||British Columbia artist and first Sobey Art Award winner Brian Jungen
wins Iskowitz Prize
Artist Brian Jungen of Vancouver has won the 2010 Iskowitz Prize which is awarded annually by the Art Gallery of Ontario and the Iskowitz Foundation founded by the late Canadian artist Gershon Iskowitz. Established in 1985, the aim of the prize is to raise the profile of the visual arts in Canada. Jungen, known for his exploration of consumer and native or indigenous cultures, is perhaps best known for his stunning West Coast-style masks in the Haida tradition but made from Nike Air Jordan sneakers. Jungen has used such diverse items as white plastic lawn chairs (to create full-size whale skeletons) and brand-name golf bags (to make totem poles). Since receiving the Sobey Art Award, Brian Jungen’s work has been seen across Canada and in Europe (at Tate Britain) and in the USA.
- from CBC Arts
Paintings away for conservation treatment
Two paintings originally acquired by Frank and Irene Sobey are away from The Crombie until mid-summer 2010, receiving conservation treatment. This is part of the Foundation’s ongoing focus of maintaining the collection in the best possible condition.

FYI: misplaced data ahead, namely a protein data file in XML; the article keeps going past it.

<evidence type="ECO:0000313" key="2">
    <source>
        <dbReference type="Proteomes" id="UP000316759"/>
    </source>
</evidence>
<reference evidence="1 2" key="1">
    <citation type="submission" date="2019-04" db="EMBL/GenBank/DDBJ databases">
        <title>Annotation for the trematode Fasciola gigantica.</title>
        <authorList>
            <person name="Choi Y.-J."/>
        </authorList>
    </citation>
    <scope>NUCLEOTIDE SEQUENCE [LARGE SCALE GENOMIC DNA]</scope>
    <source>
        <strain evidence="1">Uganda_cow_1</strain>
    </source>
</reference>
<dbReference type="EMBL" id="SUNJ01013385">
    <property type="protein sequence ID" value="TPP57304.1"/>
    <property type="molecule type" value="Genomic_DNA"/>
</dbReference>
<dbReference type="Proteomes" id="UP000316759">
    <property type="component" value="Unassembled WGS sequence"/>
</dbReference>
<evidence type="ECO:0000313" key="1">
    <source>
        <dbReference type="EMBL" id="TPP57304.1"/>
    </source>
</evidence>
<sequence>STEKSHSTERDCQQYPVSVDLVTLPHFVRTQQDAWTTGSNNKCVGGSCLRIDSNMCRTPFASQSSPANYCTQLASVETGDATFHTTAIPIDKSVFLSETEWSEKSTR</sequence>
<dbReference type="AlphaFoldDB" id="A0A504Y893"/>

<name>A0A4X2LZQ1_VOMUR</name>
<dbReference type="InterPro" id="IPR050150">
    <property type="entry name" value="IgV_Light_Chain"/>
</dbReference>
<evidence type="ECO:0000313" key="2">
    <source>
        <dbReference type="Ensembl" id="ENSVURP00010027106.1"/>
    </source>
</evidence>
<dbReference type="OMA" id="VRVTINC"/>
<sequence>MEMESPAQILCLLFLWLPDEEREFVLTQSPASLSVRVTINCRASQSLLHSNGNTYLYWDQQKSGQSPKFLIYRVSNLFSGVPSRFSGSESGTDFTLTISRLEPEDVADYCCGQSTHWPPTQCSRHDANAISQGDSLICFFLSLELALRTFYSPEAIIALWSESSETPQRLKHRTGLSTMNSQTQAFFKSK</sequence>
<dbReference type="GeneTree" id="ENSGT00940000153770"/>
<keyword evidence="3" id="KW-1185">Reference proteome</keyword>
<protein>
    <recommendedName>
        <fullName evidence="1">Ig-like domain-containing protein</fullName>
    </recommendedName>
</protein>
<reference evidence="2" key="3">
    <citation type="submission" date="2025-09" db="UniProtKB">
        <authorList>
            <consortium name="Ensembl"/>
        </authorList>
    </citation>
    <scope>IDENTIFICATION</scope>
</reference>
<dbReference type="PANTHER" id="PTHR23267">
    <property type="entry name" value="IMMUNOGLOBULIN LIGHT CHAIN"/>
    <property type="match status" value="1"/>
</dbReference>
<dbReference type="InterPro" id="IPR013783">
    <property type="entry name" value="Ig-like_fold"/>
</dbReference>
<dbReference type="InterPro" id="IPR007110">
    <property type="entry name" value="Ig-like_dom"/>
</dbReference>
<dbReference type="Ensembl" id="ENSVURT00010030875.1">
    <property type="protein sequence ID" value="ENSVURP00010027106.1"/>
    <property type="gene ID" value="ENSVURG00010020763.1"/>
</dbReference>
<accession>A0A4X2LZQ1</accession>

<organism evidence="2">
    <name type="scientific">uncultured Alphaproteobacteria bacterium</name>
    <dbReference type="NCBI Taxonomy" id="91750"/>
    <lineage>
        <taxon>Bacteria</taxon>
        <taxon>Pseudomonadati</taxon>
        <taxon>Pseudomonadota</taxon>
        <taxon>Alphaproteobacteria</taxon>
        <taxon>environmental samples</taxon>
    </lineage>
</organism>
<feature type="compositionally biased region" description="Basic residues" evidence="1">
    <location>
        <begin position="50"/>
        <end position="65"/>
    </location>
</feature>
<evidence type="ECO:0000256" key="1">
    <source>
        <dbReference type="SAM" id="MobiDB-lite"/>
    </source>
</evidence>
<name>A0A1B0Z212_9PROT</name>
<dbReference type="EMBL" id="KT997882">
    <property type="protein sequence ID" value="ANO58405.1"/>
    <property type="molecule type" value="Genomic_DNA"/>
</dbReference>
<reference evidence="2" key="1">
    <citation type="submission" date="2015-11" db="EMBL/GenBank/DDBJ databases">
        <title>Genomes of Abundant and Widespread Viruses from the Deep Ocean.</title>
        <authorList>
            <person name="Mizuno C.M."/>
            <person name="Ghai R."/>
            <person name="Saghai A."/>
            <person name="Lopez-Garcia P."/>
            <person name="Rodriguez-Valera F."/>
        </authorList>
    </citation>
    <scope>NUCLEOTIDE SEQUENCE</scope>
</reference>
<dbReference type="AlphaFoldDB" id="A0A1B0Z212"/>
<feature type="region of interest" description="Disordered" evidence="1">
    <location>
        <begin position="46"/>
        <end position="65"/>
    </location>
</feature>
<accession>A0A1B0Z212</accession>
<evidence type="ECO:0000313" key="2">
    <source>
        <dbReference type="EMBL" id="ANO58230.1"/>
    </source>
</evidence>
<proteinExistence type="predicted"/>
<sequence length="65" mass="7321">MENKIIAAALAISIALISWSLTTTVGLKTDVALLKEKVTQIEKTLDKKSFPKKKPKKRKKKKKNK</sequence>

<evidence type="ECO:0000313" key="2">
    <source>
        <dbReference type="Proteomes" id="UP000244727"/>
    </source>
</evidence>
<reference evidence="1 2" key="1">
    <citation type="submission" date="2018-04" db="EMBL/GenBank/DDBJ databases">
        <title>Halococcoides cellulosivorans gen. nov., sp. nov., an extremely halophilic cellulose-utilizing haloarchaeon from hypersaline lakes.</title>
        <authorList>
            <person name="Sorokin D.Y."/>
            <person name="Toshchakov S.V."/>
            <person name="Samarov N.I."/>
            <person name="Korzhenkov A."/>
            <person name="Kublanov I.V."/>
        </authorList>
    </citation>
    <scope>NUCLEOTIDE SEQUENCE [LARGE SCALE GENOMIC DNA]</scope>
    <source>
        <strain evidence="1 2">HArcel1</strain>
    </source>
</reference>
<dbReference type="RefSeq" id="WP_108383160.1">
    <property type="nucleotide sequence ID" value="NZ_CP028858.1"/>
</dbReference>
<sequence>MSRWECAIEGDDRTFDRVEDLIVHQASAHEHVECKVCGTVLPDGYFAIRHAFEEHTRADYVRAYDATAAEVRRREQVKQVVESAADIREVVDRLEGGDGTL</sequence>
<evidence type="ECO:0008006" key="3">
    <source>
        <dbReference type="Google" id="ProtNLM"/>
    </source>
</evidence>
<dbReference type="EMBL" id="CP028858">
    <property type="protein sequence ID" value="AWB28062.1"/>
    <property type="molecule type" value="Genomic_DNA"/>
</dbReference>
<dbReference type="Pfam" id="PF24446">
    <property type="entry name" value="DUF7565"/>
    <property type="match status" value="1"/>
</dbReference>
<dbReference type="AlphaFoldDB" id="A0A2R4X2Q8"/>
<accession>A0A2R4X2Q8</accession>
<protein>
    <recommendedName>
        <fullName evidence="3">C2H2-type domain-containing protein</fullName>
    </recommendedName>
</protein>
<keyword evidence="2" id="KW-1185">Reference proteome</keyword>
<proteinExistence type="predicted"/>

Quidi Vidi, Newfoundland, 1921, is a small oil-on-board sketch by Lawren Harris which has never received treatment. The varnish on this painting is deteriorating and will be removed and the painting re-varnished. This painting dates from Harris’ tour of the east coast after the First World War and shortly after the first Group of Seven exhibition in Toronto in May 1920. That same visit inspired Harris to paint dramatic images of Halifax and Cape Breton houses. This little oil sketch reflects the stark Newfoundland landscape near St John’s.
The second painting currently away from The Crombie is Milkmaid, an oil-on-canvas work by Horatio Walker. Painted in the Barbizon style fashionable over a century ago, Milkmaid is a good example of this now not-so-popular style. Its subject reflects physical labour of milking cattle at the end of the day, a subject with which Frank Sobey was probably quite familiar. During his lifetime the painting hung over his chair in the main sitting room, and while other paintings could be moved about this painting could not be touched!
The original canvas was reinforced many years ago with a lining that was glued in place; this glue lining is now placing considerable strain on the original canvas. It will be removed and a less restrictive canvas lining put in its place.
More news & events
For more news and events please visit the Sobey Art Award section of the AGNS website.